Right now I'm getting nowhere with both Kaplan and Jonathan and tension is high. Then Rino comes in and offers a few ideas that sound good to me but of course, not to Jonathan and Kaplan who then disagree with each other. Finally this wasteful tug-of-war continues for an hour until, not having any ideas that work, they give in to Rino and me.

And remember, this isn't a huge victory, all we accomplished is having to push up a bad story into something not quite as bad.

 Then Mahon the other producer, the one who is usually playing computer games, bursts into the office and demands that we "get the f..king scripts to the departments". This is in reference to the fact that the scripts are behind due to Jonathan's absence and indecisions and Kaplan's inexperience. Left alone Rino and I could have the scripts out on time.

Mahon tears into Kaplan, who's clearly embarrassed as this middle-aged woman is ripping into him. Finally it ends when Kaplan says "the scripts will be there when they're ready." Mahon storms out as she can't threaten much more.

A production assistant steps inside, wary of the shouting match that just occurred and tells me my chair has come. I've been sitting at one of those folding chairs, working for hours.

Well, at least I'm happier. 

I'm also starting my own script besides re-writing  Jonathan's wife's outline and working on another script from another writer. I find the only way I can work on multiple scripts with different stories is compartamentalizing them, giving each script a good 2 hours by themselves. I don't know how other writer/story editors do it, but this works for me.

Later, Kenny the Assistant Director enters. An A.D. as they're called neither directs nor assists. Rather they are sort of the Sergeant on the front lines, their job is to push the crew and director forward as time is money. They're also the boss of the crew and can make life horrible for a director if they see him falling behind.  They have no real say in the content, that is the script and story, that's purely the territory of the director, the writer and the actors.

Kenny lays down the law with Kaplan, his script, the avalanche one, is too ambitious, there's just too much material for a 5-day shoot, it has to be cut back. I knew this and Rino did also but Kaplan did not listen and nor did the network a thousand miles away.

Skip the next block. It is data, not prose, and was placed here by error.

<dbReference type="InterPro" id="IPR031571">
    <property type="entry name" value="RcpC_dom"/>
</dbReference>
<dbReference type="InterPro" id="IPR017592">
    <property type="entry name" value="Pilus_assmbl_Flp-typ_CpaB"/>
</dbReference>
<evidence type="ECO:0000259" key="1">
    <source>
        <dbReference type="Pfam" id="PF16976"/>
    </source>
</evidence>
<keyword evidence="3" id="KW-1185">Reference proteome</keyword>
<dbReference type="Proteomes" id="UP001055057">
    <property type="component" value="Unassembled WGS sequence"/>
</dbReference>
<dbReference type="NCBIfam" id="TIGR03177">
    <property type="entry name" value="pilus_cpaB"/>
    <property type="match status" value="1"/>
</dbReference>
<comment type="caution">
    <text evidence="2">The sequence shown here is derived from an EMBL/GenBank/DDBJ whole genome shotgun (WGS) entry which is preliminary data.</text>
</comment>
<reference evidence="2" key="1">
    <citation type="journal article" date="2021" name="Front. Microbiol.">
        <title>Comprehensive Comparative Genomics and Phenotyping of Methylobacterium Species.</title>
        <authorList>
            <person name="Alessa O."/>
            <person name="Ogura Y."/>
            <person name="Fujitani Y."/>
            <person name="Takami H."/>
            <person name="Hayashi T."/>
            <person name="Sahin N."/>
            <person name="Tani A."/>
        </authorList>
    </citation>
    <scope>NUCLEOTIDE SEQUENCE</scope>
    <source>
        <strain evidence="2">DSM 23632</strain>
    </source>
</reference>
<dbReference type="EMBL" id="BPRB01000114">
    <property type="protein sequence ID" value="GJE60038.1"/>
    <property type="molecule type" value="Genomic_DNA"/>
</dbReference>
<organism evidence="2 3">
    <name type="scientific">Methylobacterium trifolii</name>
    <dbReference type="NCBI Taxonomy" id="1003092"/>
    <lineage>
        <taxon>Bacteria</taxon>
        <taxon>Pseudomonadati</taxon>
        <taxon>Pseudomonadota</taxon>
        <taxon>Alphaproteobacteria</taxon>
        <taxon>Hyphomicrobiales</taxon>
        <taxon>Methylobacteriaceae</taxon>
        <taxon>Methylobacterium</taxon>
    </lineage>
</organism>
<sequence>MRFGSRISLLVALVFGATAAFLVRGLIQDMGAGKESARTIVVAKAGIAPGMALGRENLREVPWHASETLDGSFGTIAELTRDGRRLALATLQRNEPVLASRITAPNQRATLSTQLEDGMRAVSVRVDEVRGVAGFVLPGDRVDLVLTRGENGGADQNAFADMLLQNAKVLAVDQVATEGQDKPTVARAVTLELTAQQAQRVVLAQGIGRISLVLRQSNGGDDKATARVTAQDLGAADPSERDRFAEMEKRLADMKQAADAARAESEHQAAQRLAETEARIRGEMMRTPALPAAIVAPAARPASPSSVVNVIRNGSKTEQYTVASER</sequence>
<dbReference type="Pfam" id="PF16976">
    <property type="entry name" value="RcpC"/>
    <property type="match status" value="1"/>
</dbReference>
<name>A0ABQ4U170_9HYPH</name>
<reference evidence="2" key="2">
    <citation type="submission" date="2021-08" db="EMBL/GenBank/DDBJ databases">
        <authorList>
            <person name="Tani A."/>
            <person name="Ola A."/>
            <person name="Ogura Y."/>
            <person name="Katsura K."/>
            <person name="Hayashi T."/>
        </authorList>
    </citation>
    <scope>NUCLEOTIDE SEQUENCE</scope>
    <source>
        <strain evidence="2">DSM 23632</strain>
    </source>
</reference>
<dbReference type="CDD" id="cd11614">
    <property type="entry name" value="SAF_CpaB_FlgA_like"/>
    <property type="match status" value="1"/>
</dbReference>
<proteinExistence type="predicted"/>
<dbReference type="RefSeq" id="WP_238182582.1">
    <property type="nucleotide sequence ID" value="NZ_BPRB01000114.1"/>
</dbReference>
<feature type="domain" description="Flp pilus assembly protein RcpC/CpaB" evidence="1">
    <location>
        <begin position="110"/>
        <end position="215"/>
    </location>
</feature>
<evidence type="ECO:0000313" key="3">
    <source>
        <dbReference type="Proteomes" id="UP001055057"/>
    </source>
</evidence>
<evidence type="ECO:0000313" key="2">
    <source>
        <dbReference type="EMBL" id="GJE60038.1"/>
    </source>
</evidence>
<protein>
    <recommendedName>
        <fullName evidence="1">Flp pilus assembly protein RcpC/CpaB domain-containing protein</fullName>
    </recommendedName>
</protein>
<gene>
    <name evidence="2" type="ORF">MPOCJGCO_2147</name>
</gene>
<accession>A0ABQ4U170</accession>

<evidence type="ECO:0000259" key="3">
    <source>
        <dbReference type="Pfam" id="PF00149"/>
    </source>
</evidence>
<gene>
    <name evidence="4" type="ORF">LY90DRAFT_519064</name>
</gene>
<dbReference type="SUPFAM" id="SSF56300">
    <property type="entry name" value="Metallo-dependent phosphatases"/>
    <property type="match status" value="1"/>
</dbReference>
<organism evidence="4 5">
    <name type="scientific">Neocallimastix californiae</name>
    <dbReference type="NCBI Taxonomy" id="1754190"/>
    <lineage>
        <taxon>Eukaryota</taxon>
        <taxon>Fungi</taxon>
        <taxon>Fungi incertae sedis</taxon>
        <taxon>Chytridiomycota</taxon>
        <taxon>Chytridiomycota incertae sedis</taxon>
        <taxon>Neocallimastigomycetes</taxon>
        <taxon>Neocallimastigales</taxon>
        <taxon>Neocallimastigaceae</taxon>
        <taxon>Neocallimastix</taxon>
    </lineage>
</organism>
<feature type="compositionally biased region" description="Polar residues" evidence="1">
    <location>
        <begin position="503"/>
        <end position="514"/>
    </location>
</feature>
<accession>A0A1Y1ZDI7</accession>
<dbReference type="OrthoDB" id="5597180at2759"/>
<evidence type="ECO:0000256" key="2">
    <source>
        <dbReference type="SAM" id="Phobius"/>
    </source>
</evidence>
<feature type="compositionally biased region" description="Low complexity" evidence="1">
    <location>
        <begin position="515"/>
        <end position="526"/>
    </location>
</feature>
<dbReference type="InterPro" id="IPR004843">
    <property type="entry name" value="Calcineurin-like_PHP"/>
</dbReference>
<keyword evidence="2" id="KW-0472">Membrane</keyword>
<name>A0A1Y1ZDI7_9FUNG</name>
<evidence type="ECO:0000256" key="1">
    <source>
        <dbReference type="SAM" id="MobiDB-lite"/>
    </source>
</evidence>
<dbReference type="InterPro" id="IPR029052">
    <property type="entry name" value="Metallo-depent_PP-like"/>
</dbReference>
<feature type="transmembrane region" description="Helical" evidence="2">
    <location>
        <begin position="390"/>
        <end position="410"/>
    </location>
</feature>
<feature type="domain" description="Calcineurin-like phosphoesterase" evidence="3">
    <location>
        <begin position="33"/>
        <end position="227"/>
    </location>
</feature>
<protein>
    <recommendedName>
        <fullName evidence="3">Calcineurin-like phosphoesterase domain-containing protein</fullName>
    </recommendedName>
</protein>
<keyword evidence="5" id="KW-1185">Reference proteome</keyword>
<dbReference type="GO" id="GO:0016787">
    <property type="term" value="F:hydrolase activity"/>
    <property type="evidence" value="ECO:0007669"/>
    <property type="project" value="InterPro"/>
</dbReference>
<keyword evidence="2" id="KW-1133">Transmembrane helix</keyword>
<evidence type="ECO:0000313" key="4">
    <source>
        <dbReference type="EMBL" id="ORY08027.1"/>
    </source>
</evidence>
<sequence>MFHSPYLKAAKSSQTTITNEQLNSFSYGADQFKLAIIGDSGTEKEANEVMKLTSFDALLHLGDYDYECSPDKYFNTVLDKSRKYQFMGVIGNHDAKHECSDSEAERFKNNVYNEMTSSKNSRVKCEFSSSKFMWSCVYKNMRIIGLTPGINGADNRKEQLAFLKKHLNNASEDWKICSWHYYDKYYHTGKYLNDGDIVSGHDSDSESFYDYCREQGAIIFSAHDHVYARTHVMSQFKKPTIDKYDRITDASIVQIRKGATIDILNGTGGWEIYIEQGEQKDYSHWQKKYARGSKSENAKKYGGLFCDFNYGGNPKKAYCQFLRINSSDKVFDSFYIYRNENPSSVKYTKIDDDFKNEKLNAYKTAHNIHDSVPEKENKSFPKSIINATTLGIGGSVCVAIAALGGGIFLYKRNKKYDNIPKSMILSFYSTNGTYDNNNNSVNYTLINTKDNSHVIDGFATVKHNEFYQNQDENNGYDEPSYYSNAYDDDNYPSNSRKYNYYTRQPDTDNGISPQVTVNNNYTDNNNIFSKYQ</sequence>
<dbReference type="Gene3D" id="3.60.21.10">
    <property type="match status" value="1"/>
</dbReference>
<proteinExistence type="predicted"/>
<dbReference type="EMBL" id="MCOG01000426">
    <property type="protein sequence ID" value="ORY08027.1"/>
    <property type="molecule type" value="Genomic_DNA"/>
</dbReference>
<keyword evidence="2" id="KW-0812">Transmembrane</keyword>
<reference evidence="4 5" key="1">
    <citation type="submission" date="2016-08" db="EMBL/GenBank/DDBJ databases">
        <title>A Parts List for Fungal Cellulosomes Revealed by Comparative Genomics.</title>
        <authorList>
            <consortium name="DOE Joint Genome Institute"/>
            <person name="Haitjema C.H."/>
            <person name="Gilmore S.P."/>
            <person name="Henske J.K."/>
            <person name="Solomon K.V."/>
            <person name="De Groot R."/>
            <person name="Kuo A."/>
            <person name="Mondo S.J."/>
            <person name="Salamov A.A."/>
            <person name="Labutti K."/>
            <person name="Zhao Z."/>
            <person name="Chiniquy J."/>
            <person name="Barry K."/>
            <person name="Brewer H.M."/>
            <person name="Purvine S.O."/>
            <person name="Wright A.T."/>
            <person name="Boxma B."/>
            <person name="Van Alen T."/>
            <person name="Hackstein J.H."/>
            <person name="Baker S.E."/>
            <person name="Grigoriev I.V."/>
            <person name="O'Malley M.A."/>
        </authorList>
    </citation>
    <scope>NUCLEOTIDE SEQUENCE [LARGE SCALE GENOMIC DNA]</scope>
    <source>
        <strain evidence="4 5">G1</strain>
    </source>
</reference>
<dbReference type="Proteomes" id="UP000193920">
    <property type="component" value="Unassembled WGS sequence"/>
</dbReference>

And the director isn't much help, I know Rance, the director, from the past and we don't get along at all, he's very quiet, the word is that one ear is deaf and refuses to take suggestions from writers, at least from me. We had a small fight a few years before when we disagreed on an episode I had written. And since I had directed my movie Ghostkeeper before Rance made a movie, we've always had a bit of a contest going on. Seeing as I know his job as well as mine makes it a bigger playing ground.

Then I get into a small disagreement with Kenny, who's feeling pressure and a deadline to start the filming but when he starts to take it out on the writers, I react instantly and tell him to worry about his end, not ours.

And yes, I have my little ego too, but it rarely surfaces when I'm working with smart people.

After these exhausting meetings, Rino and I retreat to our office and Jonathan, as always, disappears. Some of the actors drift in, usually alone. The writer's office is usually off-limits to the crew as they really wouldn't have a reason to go there.

But actors are actors and they have time on their hands if they're not filming and besides, they might get a writer to write a few more lines of dialog for them. And I've done that if they're nice people. They have it even harder than writers so I empathize.

I generally like actors and have some for friends, and even though they can act like 6-year olds, vying for attention, they're not stupid. An actor can smell if you're lying about something, especially the character they're playing.

If you're going to lie to them about a scene or character, then do it as sincerely as you can. Because if they discover you were lying, they'll get you back. And I don't blame them. Nobody likes to be lied to.

One of the difficulties of working on a show like this is the fact that it's not a good show, the scripts aren't as good as they could be and we have no real leadership from Jonathan and zero from Kaplan or Mohan. And they are constantly putting up obstacles to our ideas and solutions.

And so it's hard, for me, to encourage the actors. Some know me and others are glad that I listen to them and also that I give them good dialog. But ultimately, the show suffers from the top down in spite of good intentions from Rino and me who have to try to change as much as we can. Only to have our ideas and work rejected.

I retreat to my hotel and pass Erica who said she would like to talk with me sometime, I know this will be about her role but I am just too beat up to want to talk script or dialog or scenes. Even with the movie star goddess I knew from my teen years.